After a lenient enforcement of bureaucratic authority, a new mine manager enforced the rules of the system effectively in an aim for better efficiency. The outcome, however, was a big fall in morale, increased labour-management conflict and a wildcat strike.

Gouldner's analysis then generalised is identifying three types of authority action in bureaucracy: mock, representative and punishment centred. These are ideal types: elements of all three can be within one actual bureaucracy.

Mock bureaucracy has rules ignored as illegitimate by superordinates and subordinates because they come from an outside or distant agency. The rules are not enforced, and in fact status comes from violating them. Only when outside enforcing authority calls does anyone take notice. Yet morale is high because whilst the occasional false returns go on (showing compliance) people do their own thing, and do so as they get on with the work in hand.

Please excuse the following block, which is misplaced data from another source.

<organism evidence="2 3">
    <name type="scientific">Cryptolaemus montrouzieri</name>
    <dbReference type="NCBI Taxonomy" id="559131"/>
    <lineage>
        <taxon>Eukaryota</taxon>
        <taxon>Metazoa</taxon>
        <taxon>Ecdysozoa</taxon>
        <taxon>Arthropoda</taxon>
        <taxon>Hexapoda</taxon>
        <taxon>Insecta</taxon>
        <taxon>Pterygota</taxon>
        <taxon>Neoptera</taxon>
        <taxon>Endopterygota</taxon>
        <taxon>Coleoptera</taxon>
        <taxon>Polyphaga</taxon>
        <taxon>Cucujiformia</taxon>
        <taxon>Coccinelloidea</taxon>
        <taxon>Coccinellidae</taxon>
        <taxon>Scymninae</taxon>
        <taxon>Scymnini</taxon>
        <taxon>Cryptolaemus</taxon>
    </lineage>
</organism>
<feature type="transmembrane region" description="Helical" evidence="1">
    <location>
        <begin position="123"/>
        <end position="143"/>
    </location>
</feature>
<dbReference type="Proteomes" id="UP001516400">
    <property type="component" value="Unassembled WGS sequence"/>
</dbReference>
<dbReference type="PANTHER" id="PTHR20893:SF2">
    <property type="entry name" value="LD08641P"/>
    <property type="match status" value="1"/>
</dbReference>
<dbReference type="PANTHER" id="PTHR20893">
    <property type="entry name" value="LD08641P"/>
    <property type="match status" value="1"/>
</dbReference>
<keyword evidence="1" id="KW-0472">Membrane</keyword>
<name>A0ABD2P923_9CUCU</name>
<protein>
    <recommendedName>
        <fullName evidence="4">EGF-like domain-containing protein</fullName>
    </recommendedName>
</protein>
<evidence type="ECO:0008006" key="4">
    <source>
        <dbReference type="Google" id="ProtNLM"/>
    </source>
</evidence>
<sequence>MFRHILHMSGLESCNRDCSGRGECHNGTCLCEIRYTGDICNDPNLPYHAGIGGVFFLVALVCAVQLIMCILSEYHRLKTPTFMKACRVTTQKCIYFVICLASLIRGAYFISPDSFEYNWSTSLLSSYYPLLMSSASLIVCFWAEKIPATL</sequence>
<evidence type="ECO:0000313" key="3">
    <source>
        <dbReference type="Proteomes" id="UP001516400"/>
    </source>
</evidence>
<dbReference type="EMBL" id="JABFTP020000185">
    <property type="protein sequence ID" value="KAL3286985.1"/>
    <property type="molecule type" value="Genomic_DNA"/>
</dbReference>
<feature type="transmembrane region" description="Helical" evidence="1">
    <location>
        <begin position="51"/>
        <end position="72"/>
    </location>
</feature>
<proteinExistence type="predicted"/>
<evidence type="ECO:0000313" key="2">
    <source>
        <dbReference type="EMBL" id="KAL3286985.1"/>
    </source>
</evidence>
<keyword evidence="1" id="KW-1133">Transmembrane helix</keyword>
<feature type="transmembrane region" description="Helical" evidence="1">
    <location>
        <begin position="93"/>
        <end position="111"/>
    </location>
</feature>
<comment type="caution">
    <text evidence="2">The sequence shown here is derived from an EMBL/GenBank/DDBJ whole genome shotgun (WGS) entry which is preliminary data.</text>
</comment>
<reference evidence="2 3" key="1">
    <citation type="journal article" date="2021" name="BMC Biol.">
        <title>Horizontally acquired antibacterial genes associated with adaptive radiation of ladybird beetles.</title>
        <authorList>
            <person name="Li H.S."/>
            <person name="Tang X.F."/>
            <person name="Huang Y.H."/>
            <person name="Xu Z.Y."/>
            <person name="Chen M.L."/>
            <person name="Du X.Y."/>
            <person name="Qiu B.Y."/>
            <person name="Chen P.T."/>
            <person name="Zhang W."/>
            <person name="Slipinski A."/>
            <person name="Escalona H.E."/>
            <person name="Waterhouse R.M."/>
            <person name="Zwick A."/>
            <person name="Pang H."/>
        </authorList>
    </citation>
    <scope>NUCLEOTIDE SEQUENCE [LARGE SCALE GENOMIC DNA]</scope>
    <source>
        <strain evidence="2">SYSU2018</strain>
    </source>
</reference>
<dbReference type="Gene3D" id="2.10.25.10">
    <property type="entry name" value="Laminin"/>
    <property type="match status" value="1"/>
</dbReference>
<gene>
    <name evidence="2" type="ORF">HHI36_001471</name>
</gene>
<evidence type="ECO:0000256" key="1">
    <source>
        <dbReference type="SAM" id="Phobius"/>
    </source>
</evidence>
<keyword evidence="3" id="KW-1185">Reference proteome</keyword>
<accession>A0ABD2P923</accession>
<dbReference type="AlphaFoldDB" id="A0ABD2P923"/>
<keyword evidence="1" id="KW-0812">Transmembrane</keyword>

Representative bureaucracy is experts' authority and this is acceptable to superiors and subordinates and gives status based on conforming. The values involved are accepted as educated, skillful and universal, and so people who do not conform are assumed to be careless or at least well intentioned because no one would disagree. So this is authority not of position but knowledge and expertise.